Learning to speak, make music and write - why are fine motor skills so important?

Fine motor skills include small-scale and precise movements with well-measured use of muscles. The targeted control of fingers, toes and face becomes more important from toddler age, but begins as early as infancy.

Even newborns imitate their parents' facial expressions and begin to smile or stick their tongues out. At the age of eight to twelve months, the tweezer grip forms with which children can also hold small objects securely.

Small movements for big success

With kindergarten age, the development of fine motor skills comes to the fore: Dressing yourself and fastening buttons, eating with cutlery and painting are great successes for more independence. At the same time, thinking skills, creativity and concentration increase. This is the basis for learning to read and write and a good start to school.

 Promotion with fun and games

You can promote your child's fine motor skills at an early age by supporting natural curiosity and the urge to explore. By the way, all the senses are used with exciting pegging games: What fits together and how? What colors are the parts? How do I describe what I'm doing right now?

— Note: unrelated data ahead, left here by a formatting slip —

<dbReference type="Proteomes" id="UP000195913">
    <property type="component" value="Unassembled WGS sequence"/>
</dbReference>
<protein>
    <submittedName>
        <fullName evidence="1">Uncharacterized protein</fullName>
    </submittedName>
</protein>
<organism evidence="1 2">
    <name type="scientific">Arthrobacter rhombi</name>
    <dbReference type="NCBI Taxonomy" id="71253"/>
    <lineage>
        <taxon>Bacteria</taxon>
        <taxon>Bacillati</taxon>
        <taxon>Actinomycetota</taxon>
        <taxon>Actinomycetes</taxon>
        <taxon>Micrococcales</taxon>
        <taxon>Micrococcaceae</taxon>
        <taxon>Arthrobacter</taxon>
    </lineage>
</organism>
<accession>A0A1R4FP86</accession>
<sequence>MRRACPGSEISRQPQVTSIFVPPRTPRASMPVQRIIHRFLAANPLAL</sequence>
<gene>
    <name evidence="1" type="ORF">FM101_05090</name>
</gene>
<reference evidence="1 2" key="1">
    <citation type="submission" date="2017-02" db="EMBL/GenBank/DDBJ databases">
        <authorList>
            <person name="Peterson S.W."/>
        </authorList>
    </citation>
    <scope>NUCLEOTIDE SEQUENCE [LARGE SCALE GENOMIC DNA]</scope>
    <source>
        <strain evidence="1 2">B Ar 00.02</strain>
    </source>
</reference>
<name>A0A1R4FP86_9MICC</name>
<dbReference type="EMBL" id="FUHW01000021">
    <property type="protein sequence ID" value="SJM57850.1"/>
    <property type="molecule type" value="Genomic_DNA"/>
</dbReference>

Our Montessori stack of toys improve fine motor skills in a playful way and offer many interesting incentives. Little animal lovers can stack many colorful wooden sticks on top of a colorful animal and practice balancing, recognizing the colors and building their own ideas creatively.

Plug-in puzzles, which are already available for the very young, are excellent for hand-eye coordination and for recognizing shapes and connections.


Our Puzzle stacking puzzle with geometric shapes promotes dexterity and instinct when folding and offers a variety of play options to create your own patterns and shapes. From the age of four, your child trains logical thinking, concentration and the development of different solution strategies. This is also a lot of fun for older children.





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